Levin, Amash say Saudi Arabia must not be allowed to build a nuclear bomb

March 1, 2019
In The News

WASHINGTON — A bipartisan pair of Michigan congressmen are proposing to limit any nuclear deal between the U.S. and Saudi Arabia to make sure it doesn't lead to a bomb.

U.S. Reps. Andy Levin, D-Bloomfield Township, and Justin Amash, R-Cascade Township, introduced a resolution Thursday calling for any deal the Trump administration may be pursuing with the Saudis to include the highest nonproliferation standard possible.

"We cannot allow a civilian nuclear deal with Saudi Arabia to create a pathway to a nuclear bomb, period," Levin said. "Recent events, including the horrific murder of Jamal Khashoggi, have made it all the more clear why we must insist on the highest possible nonproliferation standard."

The House resolution mirrors one already introduced in the Senate by Sen. Jeff Merkley, D-Ore. Khashoggi, a Washington Post columnist, was murdered inside the Saudi consulate in Istanbul last year.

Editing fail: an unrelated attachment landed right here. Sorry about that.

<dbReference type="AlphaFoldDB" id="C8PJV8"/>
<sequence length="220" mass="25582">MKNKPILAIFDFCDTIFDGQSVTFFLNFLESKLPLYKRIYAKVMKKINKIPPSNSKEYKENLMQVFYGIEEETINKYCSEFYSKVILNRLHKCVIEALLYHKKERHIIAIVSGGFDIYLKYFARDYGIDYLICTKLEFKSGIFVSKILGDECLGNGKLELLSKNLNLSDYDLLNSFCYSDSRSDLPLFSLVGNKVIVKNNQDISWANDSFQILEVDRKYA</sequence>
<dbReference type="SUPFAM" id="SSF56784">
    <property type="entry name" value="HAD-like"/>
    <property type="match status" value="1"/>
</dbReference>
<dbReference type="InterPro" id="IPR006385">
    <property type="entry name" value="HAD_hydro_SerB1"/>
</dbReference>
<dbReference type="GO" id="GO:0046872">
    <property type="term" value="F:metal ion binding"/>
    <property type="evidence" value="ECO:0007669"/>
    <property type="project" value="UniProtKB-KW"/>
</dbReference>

In February, the House Committee on Oversight and Reform released a report indicating that Trump administration officials had pushed for a plan to build nuclear power plants in Saudi Arabia despite concerns that doing so could violate federal law.

The committee report suggested some people involved in the effort were interested in financial gain.

The transfer of nuclear technology is typically approved through a closely regulated process and a nuclear cooperation agreement signed off on by Congress. 

Levin, who is a member of the House Foreign Affairs Committee, said that if such a deal is developed, it must include rules that prohibit Saudi Arabia from enriching uranium or separating plutonium or any other activities that could result in weapons-grade material.